Debate is a teaching methodology that helps learners research, study, and present their ideas about an important issue by preparing for a formal discussion. Thus, a lot of the process is about research and idea generation. The structure of the discussion is regulated by the debate format chosen (more on this later), the arguments and counterarguments presented are evaluated by a judge or jury, and a winning side is chosen.
Curious about the ins and outs of presenting an issue in a way that gets both sides heard? Read on!
1. Why debate is (still) a thing
Our earliest teachers of debate come from Ancient Greece, where philosophers to the likes of Socrates and Aristotle debated on a large spectrum of topics, from political to philosophical issues. Moving forward, debate took on a more formal shape, as US senators and presidential candidates battled it out with words starting as far back as the 1850s. But, what do we mean by debate in terms of teaching methods today? In a nutshell, debate is a collaborative and competitive approach in which teams research and present opposing points of view.
In a learning environment (like at school or L&D in an organization), debate can be used to drive engagement and knowledge building by having participants read, study, and research to then discuss any topics that are relevant, important, and legitimately have two sides, both of which could be argued for. It is a methodology that anyone can use and offers numerous high-demand skill-building opportunities, including:
- Critical thinking
- Persuasive writing
- Public speaking
2. How to set up a proper debate
Interested in setting up this method as part of your training? Here is our simple step-by-step guide to help you design a proper debate:
- Prepare participants with common debating phrases and verbal and non-verbal debate etiquette.
- Choose a topic for the debate. Need to decide whether to use Agile or Waterfall methodologies for product management? Choosing an employee wellness initiative? Anything relevant and important to your organization goes.
- Divide participants into teams – pairs or groups that will argue for one side or the other of the issue. Random assigning is encouraged, for example, using a Random Team Picker. This is to ensure fair chance given to both sides of the issue, and that the process is bias-minimized.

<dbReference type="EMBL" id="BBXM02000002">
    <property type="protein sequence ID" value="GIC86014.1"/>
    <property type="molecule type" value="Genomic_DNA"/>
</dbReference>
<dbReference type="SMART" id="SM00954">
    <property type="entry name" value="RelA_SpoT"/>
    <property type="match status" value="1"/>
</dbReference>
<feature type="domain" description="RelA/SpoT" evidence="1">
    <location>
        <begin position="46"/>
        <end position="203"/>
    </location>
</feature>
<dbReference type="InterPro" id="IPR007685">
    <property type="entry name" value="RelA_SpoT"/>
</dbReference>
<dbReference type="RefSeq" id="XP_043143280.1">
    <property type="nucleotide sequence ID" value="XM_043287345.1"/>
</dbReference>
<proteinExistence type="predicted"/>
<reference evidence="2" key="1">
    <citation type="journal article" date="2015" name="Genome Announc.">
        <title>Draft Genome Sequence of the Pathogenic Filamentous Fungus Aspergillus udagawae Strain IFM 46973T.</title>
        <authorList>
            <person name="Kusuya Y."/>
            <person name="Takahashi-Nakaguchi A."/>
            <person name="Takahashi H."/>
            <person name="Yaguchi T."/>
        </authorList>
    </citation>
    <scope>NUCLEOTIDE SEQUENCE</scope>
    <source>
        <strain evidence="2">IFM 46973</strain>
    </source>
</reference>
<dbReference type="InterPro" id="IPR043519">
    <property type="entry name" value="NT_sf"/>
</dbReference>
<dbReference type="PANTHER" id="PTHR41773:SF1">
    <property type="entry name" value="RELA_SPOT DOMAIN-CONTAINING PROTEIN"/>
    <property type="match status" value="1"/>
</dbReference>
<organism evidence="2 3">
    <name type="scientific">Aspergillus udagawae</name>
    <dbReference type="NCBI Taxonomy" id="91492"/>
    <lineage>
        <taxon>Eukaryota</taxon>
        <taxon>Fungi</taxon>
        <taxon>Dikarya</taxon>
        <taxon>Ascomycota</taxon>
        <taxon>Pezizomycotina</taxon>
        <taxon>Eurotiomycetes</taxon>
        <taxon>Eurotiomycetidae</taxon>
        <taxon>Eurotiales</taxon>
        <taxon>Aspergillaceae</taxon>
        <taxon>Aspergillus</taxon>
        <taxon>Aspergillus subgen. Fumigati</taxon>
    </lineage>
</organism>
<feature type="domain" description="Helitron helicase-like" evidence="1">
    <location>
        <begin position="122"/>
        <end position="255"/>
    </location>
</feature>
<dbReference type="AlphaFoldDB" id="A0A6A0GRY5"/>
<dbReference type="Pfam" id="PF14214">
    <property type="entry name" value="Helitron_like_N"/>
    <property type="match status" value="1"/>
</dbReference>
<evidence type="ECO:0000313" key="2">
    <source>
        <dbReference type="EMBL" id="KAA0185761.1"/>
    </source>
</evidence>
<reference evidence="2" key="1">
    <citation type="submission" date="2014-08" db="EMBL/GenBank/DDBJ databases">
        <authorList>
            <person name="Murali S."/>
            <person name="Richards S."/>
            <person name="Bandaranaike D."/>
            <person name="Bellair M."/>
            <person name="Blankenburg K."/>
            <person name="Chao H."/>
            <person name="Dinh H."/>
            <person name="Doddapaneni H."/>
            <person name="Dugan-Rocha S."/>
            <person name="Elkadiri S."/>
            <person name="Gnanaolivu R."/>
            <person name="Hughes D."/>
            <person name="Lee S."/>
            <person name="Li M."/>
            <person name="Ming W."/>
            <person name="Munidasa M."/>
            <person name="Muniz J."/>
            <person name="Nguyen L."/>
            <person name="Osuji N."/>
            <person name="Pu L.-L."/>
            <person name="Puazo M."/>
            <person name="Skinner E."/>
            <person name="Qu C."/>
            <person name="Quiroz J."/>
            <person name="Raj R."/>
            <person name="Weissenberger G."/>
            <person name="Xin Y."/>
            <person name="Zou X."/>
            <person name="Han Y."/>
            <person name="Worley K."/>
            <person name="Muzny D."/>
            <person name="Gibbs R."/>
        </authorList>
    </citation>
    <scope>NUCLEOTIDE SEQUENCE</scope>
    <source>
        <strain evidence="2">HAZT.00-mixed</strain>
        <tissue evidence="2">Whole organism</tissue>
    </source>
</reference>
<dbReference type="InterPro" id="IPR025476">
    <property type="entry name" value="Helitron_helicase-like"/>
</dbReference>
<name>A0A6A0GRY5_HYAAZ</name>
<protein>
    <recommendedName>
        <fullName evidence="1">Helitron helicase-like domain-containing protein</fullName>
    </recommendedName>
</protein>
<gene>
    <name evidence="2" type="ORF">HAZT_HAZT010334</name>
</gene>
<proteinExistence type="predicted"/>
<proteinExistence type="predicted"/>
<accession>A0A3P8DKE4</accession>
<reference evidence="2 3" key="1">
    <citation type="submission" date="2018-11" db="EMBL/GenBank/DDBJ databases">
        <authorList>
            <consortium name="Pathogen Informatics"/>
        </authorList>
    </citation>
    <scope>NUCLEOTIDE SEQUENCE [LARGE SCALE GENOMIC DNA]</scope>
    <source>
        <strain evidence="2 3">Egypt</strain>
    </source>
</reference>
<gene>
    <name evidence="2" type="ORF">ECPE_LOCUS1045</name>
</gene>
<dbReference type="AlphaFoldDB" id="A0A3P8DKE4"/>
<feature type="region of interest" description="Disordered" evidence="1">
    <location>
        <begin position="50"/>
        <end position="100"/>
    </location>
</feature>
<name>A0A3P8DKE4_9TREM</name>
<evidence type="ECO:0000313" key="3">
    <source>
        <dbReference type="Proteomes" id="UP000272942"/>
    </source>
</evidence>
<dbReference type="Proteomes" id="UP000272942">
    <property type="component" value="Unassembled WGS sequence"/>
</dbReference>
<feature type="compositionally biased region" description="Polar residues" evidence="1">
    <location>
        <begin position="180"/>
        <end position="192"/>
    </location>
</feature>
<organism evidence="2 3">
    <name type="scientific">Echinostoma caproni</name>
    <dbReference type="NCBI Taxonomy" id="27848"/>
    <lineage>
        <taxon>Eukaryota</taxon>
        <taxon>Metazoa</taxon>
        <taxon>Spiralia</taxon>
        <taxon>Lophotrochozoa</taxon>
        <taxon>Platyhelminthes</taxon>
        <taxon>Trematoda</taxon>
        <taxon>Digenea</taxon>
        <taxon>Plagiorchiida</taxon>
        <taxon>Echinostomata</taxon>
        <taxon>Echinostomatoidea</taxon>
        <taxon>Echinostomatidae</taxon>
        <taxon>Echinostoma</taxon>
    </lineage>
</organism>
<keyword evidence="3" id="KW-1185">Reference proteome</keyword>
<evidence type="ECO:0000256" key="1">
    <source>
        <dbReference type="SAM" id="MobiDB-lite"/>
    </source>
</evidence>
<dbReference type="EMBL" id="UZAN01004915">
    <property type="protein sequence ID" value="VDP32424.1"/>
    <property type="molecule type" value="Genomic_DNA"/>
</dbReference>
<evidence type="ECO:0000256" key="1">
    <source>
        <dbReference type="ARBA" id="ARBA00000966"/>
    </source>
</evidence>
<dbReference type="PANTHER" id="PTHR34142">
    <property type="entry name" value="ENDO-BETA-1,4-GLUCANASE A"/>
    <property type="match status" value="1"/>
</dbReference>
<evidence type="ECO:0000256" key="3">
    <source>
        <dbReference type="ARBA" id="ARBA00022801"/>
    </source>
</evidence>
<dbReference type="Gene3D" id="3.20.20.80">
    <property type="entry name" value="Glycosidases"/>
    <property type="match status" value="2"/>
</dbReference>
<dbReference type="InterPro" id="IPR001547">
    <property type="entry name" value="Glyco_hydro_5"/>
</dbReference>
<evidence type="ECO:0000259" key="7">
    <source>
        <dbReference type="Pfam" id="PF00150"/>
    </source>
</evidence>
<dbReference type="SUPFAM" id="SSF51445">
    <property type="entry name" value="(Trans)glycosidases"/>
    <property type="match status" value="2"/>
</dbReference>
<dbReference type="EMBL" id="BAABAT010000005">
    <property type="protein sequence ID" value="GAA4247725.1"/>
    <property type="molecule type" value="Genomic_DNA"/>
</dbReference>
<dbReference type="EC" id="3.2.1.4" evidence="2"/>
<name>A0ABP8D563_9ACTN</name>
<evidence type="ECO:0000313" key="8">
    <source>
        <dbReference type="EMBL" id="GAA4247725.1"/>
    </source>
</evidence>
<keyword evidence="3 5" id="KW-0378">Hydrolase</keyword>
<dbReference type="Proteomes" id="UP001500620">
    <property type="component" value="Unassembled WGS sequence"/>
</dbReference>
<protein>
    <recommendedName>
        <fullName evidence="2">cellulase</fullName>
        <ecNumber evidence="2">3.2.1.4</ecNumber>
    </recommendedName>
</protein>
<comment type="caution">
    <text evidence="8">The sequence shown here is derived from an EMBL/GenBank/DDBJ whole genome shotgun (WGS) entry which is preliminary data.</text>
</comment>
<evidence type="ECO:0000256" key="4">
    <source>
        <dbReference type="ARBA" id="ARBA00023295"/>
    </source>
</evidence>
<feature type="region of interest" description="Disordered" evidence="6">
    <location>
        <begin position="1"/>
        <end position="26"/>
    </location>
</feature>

- Research phase – set time (e.g. 1 hour) and expectations (e.g. use at least 3 sources) for collecting the facts. The shorter the prep time, the more competitive edge the debate will have!
- Structure the debate – prepare each side to present their arguments in an – introduction, main points, and conclusion – framework. Let’s take the Agile-Waterfall methodology example.
[Image] Team Agile – explain what the Agile methodology is (group 1), give some main advantages (group 2), and wrap up with your most convincing summary (group 3). Yes, you saw that right – depending on the number of participants, separate groups can be assigned to work on different parts of the presentation and share findings via [Image]
- The performance – it’s debate time! Each side presents its findings. First, let’s have the Agile group state their case, then Team Waterfall – take the mic! The trainer, in the role of a judge, takes notes for further evaluation.
The results – discuss and reflect together – how did it go? Which side was more convincing? The team with the most sound argument wins!
While the actual debating takes place in just steps 6 and 7, it could not happen without the learning in all the prior activities building up to it.
3. How you can apply it on WeSchool
Use the Open Lesson feature in WeSchool to create a research and debate space for your team!
4. Other debate models
What you just saw above is an adaptation of the World School Debate model that could be used in any learning environment. This is a solid model to refer to especially if you want to start out with a first debate, and it gives the option to evaluate on content (the facts!) as well as style and overall strategy. It’s not just the facts, it’s how you deliver them that matters!
- Have a group of politically-savvy participants? Let them serve as Deputy Prime Minister in Parliamentary debate, where they will speak like law-makers, using terms like “This house believes that…” and “I support this motion!” This style of debate takes the competitiveness up a notch, where even groups on one side are competing against each other to be crowned winners. This could be a fun approach to adopt if dealing with any Human Resources or organizational matters in your workplace.
- The Karl Popper Debate format necessitates rigorous research on both sides of the issue, from both sides, and usually on controversial topics. The debate flow consists of six uninterrupted speeches and four cross-examinations, or fiery cross-side Q&A. Use this if dealing with an urgent topic that needs to be clarified – like the pros and cons of switching your company over from Google to Microsoft by the end of the month.
- Multi-sided debates are great if you are not in a rush. This framework shows how a debate session can be easily broken up into chunks and completed in more than one sitting.
- Public Forum debate is a good one to use when there’s an issue that needs to be resolved. The special component not found in other debate models is that the evaluator is told what ethical value to focus on to frame the resolution, be it national security or the greatest good for the greatest number of people. This may be a good option when deciding on people-centered initiatives, like DEI and employee wellness strategy.
5. TL;DR: Debate in a nutshell
All in all, while any debate framework presents a strict set of rules to adhere to, they can be adapted as guidelines. Choose a topic important to your organization, break participants into teams, let them do some research, and present their findings. Discuss the results together at the end – whose case was more convincing?